With the number of refugees and displaced people at extraordinary levels, it is increasingly critical for countries around the world to successfully integrate refugees into their societies. Unfortunately, even though finding work is one of the most critical steps in rebuilding their lives in their new home countries, refugees struggle to find meaningful employment.

Researchers argue that a better understanding of the complex systemic barriers refugees face to gain employment is critical to help improve refugee settlement.

The following article is based on two studies conducted by International Business researchers exploring refugee employment, workplace integration and international adjustment.

Mapping out what we know

Knowledge about inclusion of refugees into the mainstream workforce tends to be fragmented, making it hard for researchers to timely contribute to existing knowledge and provide stakeholders with practical solutions.

In the first study, researchers Eun Su Lee, Betina Szkudlarek and Duc Cuong Nguyen from the University of Sydney, and Luciara Nardon from Carleton University, reviewed 171 existing studies to create a comprehensive overview of what is currently known about refugee employment and workforce integration. They also identified areas where more research is needed to help find practical solutions to refugee employment.

Factors impeding refugee workforce integration

In analyzing the challenges refugees face to enter the workforce, the research team coined the term “canvas ceiling.” This term alludes to the temporary shelters holding refugees for extended periods of time and describes the interrelated multilevel system of barriers unique to refugees that lead to extreme marginalization and hinder their access to meaningful employment and career advancement in the receiving country. Barriers were identified at the institutional, organizational and individual levels.

Institutional – When exploring institutional barriers refugees were up against:

  • Immigration regulations and policies that favor political interests over refugee well-being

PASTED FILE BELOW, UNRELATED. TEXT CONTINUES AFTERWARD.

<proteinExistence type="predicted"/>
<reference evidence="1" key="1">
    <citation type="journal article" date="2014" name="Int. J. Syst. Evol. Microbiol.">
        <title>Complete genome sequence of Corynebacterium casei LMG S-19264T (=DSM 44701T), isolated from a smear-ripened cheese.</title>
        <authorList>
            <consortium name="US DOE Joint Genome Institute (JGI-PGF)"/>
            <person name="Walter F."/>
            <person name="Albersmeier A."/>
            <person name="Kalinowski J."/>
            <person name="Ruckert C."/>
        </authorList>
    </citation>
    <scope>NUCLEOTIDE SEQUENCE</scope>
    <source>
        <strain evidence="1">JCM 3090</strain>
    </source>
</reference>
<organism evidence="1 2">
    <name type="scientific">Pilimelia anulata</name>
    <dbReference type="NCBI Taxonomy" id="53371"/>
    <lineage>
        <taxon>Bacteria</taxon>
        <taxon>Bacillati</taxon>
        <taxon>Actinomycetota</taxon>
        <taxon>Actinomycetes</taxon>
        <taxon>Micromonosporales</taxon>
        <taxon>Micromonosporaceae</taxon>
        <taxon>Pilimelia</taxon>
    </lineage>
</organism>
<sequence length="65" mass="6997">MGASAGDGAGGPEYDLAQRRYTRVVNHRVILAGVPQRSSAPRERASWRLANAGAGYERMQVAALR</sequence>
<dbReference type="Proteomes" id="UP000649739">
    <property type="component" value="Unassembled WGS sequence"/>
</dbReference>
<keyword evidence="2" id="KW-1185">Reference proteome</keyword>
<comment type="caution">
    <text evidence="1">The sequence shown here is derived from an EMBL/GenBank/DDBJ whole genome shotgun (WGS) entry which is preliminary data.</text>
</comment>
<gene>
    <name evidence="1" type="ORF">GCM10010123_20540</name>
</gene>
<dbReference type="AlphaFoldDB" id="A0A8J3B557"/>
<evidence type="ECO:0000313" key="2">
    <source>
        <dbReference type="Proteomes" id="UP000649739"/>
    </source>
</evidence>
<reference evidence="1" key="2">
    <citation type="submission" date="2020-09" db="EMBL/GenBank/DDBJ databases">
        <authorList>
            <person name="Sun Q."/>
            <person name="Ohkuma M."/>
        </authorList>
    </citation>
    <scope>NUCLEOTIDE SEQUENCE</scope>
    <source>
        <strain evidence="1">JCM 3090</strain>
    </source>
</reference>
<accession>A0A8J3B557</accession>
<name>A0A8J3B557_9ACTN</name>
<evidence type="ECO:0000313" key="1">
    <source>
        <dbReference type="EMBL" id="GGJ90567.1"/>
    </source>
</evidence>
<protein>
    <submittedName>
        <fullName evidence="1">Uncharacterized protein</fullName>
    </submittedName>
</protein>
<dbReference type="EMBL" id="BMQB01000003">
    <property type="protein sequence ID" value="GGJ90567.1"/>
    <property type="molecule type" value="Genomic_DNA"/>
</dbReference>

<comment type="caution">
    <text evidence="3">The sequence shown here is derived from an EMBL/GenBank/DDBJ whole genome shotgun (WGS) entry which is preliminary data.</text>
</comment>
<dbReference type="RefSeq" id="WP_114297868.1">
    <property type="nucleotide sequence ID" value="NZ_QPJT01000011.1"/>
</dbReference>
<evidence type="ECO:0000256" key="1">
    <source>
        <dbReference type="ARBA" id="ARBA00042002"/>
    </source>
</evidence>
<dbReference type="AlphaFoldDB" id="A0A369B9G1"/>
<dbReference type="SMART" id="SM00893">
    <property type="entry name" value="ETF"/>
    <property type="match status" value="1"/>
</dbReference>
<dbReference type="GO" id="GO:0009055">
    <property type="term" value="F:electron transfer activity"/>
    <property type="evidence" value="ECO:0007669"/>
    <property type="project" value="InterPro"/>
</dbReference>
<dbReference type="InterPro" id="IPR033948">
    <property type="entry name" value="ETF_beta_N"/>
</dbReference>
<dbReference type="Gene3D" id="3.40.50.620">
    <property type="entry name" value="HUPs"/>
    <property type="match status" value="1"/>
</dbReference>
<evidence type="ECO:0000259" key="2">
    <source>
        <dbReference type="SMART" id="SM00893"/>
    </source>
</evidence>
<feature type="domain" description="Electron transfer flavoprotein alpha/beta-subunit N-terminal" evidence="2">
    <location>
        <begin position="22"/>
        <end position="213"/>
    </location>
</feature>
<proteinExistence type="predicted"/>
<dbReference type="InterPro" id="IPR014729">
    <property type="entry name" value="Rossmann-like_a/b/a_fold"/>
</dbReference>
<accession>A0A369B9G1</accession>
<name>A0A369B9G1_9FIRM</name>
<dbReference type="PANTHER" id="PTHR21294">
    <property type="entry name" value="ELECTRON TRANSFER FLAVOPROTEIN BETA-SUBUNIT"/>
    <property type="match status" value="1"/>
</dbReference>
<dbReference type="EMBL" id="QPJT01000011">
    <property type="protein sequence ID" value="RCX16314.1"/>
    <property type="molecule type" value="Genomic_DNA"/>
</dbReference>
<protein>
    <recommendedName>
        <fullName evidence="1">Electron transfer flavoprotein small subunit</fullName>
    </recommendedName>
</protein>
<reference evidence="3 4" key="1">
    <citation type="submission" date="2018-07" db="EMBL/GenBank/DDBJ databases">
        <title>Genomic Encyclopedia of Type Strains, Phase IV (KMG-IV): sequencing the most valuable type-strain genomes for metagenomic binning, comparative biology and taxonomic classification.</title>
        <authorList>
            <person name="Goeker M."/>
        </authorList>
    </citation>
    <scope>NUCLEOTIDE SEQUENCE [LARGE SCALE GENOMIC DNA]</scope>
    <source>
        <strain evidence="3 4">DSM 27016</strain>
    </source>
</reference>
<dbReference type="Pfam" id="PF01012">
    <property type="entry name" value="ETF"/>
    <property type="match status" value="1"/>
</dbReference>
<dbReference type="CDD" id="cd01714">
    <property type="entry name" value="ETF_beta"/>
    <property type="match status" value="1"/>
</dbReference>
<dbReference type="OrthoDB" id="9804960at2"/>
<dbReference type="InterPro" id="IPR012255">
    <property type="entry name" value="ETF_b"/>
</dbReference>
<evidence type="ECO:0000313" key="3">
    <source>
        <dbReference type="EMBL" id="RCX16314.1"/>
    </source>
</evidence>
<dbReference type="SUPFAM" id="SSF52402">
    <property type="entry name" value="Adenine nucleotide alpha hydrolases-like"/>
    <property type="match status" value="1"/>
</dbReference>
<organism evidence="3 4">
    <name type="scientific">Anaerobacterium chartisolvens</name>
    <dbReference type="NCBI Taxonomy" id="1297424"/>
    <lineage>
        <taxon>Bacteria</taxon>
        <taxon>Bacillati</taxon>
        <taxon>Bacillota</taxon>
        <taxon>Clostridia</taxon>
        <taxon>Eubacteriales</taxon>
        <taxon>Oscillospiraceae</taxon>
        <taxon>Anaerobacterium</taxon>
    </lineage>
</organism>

• Accreditation bodies that reject internationally obtained credentials and restrict access to better-paying jobs
  • Socio-political narratives that cast refugees as an unwanted burden to society

Organizational – From an organizational perspective, refugees tended to face:

  • Government-funded refugee employment programs that prioritize immediate employment over long-term career success and advancement
  • Reliance on support organizations meant to facilitate newcomer resettlement and workforce integration who often lack understanding of the qualification recognition process and lack capacity to provide adequate training and professional development alternatives
  • Employers’ reluctance to consider refugee job applicants due to the challenges of verifying internationally obtained qualifications and experience
  • Higher standards employers impose on refugee job applicants compared to the local population
  • Discrimination against job applicants that look “visibly different” from the local population
  • Lack of access to post-employment training crucial in helping refugees stay employed and get promoted into higher positions
  • Lower wages that are based on employers’ perceptions rather than objective reflections of refugee skills and qualifications
  • Feelings of exclusion, isolation and being undervalued within the workplace

Existing studies argue that due to the challenges of entering the workforce, refugee entrepreneurship is often driven by necessity. And though refugee businesses tend to hire other refugees, the jobs tend to be in lower-skilled industries and therefore lower paid. Furthermore, in the long term, these positions tend provide limited opportunities to develop valuable skills and develop a professional network to grow professionally.

Individual – On an individual level, refugees often struggled due to:

  • Demographics that make it more difficult to find work, such as being a woman or older individual
  • Difficulty securing employment due to lack of language proficiency
  • Limited access to professional networks to uncover work opportunities
  • Mental health challenges at the time of arrival making workforce integration more difficult
  • Negative sense of self-worth due to disappointment in home-country credentials not being recognized, failure to secure work matching their skills and experience, or reliance on government-assisted income

In exploring the interplay between barriers, the research team argues that from a top-down perspective the socio-political environment has an overarching impact. It affects institutional approach to policy formulation as well as organizational behaviours in recruitment and workforce integration of refugee jobseekers. Furthermore, institutional factors determine the level of support and funding for support organizations to work with employers, which in turn impact organizational willingness to consider and hire refugees.